FLU NEWS SCAN: H5N2 in Canada, H5N1 in Vietnam, Australia's pandemic response, H1N1 co-infections, antiviral-resistance mutation

Nov 29, 2010

Avian flu in Manitoba turkeys identified as low-path H5N2
The influenza virus that struck a turkey farm in southern Manitoba last week has been identified as a low-pathogenic H5N2 strain, according to a report that the Canadian Food Inspection Agency (CFIA) filed with the World Organization for Animal Health (OIE). The report said the Rockwood farm has been quarantined and all the turkeys would be destroyed. Most of the 7,400 turkeys were lethargic, and their egg production decreased, but none died, the CFIA report said. The outbreak marks the first instance of notifiable avian influenza in the province. The source of the virus is unknown, but the closest matches in the Genbank database are to H5N2 viruses from North American wild birds, the CFIA said. In a Nov 25 press release, the CFIA said a hatchery and two poultry farms that had contact with the affected farm have been quarantined. H5N2 outbreaks have occurred on Canadian turkey farms before, most recently in British Columbia's Fraser Valley in January 2009.
Nov 25 OIE report
Nov 25 CFIA press release

H5N1 strikes poultry in Vietnam again
H5N1 avian influenza has struck poultry in three Vietnamese provinces recently, according to Vietnamese news outlets. Hoang Van Nam, chief of the country's Department of Animal Health, said 300 ducks in the northern province of Nam Dinh tested positive for the virus, according to a Nov 25 story from Thanh Nien News. On Nov 27, the Communist Party newspaper Saigon Daily reported that avian flu struck in two other northern provinces, Nghe An and Ha Tinh, both of which were hit by floods this month. The story said 600 birds were infected in the Dien Chau district of Nghe An. Earlier last week, government officials said Vietnam had had no avian flu outbreaks since July, the News story said.
Nov 25 Thanh Nien News story
Nov 27 Saigon Daily story

Australian post-H1N1 report calls for national disease-control agency
The decision-making and communication dimensions of Australia's response to the 2009 flu pandemic were generally good, but it may be time to set up a national disease-control agency in the country, says a review by health officials from Western Australia state. Writing in Australian Health Review, the officials said that communications were generally effective but need to be better coordinated between the national government, the states, and clinicians. The authors also said plenty of expert advice was given by groups and individuals, but there was some doubt at times about the role of standing expert committees, such as the Communicable Disease Network Australia, in relation to committees convened especially for the pandemic. "The time seems right to consider the potential role of an independent, authoritative national disease-control agency in Australia, as a clear source of expert advice," they wrote. The review covers the time from the virus's emergence to the delivery of the vaccine.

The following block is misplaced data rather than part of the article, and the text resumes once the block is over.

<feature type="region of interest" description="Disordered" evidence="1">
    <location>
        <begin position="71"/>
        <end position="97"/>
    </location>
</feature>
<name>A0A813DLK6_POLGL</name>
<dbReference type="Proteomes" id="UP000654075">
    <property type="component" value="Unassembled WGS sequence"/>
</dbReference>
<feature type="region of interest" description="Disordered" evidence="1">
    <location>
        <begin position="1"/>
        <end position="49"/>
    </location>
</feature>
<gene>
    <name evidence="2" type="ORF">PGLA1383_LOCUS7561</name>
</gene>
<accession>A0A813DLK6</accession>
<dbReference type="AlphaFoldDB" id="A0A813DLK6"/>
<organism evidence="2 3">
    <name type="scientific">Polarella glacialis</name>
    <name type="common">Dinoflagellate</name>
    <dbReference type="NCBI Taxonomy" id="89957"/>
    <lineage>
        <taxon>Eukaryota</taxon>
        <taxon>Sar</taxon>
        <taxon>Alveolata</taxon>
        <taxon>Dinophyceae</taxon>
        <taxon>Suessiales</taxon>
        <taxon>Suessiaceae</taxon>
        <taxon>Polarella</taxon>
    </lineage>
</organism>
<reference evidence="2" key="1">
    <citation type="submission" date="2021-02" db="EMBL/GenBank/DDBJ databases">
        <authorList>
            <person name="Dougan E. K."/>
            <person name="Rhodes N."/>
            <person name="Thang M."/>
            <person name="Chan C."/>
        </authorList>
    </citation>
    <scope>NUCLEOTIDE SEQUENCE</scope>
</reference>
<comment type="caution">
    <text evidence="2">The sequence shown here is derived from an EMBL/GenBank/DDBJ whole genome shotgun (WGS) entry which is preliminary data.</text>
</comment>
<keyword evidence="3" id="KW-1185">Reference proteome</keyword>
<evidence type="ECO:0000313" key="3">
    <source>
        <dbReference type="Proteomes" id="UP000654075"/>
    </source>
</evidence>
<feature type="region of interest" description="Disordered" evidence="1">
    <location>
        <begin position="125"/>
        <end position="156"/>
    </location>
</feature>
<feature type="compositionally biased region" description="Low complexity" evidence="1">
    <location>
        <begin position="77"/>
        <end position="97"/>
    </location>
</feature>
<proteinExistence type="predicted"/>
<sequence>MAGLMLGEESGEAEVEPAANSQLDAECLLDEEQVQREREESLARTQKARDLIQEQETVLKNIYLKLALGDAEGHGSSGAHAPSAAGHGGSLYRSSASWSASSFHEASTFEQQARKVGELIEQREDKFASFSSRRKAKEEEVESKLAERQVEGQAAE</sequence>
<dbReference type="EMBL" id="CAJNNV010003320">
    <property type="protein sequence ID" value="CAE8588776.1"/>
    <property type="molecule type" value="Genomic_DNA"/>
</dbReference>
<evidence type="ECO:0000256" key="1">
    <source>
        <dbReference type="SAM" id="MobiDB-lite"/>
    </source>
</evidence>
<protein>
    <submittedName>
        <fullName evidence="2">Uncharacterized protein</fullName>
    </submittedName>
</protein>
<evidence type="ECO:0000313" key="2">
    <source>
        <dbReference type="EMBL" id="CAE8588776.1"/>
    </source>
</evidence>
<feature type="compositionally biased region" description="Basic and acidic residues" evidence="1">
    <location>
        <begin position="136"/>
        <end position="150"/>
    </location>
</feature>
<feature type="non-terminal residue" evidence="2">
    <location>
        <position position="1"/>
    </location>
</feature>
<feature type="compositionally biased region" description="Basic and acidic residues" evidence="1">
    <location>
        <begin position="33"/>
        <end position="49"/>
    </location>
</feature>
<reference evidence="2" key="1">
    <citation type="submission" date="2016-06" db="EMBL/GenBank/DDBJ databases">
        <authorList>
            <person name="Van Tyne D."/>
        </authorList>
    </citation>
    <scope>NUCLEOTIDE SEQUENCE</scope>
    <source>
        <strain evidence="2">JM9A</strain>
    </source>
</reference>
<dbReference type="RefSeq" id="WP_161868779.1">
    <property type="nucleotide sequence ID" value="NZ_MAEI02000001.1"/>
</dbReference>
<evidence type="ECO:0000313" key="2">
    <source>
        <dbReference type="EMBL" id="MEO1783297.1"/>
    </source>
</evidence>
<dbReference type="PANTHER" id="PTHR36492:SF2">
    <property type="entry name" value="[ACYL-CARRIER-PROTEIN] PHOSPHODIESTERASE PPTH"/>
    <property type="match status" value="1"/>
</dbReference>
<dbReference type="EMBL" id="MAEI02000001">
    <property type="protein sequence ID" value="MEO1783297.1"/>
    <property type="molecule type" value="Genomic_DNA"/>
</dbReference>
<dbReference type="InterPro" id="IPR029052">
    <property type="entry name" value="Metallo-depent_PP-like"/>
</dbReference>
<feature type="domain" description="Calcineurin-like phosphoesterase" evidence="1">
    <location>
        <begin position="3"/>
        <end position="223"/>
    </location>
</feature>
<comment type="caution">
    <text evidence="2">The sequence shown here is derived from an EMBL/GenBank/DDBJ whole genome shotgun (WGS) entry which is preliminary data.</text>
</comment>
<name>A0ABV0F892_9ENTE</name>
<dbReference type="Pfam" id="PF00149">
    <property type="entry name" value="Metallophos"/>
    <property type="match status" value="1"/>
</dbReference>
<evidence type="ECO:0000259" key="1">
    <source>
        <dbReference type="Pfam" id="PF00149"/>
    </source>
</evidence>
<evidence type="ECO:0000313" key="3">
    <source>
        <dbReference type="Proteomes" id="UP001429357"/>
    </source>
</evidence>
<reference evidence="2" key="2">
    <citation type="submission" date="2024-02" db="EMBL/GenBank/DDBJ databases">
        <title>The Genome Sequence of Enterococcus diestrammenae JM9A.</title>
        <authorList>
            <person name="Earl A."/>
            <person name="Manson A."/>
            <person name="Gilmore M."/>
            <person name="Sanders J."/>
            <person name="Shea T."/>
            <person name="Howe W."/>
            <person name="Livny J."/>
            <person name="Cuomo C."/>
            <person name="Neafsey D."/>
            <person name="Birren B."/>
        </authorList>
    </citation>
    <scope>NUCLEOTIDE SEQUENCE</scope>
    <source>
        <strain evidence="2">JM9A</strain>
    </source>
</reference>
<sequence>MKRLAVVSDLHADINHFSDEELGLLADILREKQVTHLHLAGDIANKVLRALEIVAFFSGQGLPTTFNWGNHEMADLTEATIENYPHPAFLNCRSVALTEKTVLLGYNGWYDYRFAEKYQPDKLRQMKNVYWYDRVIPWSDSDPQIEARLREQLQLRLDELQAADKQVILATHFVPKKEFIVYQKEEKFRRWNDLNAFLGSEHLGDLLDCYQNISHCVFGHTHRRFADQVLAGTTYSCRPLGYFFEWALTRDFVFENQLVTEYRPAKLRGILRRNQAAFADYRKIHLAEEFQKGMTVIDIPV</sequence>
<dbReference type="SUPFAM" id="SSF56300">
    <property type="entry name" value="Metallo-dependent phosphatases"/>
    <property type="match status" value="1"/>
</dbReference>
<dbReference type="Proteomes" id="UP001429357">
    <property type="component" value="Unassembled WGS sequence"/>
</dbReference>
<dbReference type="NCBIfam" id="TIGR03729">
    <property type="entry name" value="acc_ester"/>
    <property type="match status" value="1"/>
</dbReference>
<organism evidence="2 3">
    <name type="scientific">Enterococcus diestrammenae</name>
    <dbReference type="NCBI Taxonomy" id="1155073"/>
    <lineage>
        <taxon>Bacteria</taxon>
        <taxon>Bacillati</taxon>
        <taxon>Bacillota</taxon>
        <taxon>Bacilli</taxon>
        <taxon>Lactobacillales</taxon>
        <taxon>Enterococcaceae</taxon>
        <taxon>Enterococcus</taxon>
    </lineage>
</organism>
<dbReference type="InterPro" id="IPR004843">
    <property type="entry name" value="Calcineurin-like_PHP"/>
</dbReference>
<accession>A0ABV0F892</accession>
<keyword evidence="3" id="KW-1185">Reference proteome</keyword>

Australian Health Review article

Study: One fourth of novel H1N1 samples had other pathogens
A study published today found that, of 3,110 clinical respiratory samples from 23 US states that tested positive for pandemic 2009 H1N1 influenza, 28% contained at least one other pathogen, most commonly Staphylococcus aureus. Among the H1N1-positive samples, of which more than 95% were nasopharyngeal swabs, the most commonly detected co-pathogens were bacterial: S aureus (in 14.7% of samples), Streptococcus pneumoniae (10.2%), Haemophilus influenzae (3.5%), and Acinetobacter baumannii (1.1%). In contrast, the most common viral co-infections were found much less often: coxsackievirus, 0.4%; rhinovirus, 0.2%; and parainfluenza, 0.1%.
Nov 29 Emerg Infect Dis study

Novel mutation found in Tamiflu-resistant novel H1N1 case
Researchers from the Korea Centers for Disease Control and Prevention in Seoul found the neuraminidase (NA) H275Y mutation in all 10 pandemic 2009 H1N1 cases they studied that showed resistance to antiviral treatment, but they also found a novel mutation in one of them. They write that "a novel NA (I117M) substitution that may be associated with oseltamivir resistance was detected in specimens from 1 patient (patient G) who had myelodysplasia and received oseltamivir and peramivir." All 10 patients had been treated using oseltamivir (Tamiflu) alone or combined with other antiviral drugs. The authors conclude that their finding "indicates that continuous surveillance is required to evaluate emergence and circulation of drug-resistant pandemic (H1N1) 2009 viruses and possible reassortment with other viruses that have oseltamivir resistance."
Nov 29 Emerg Infect Dis report

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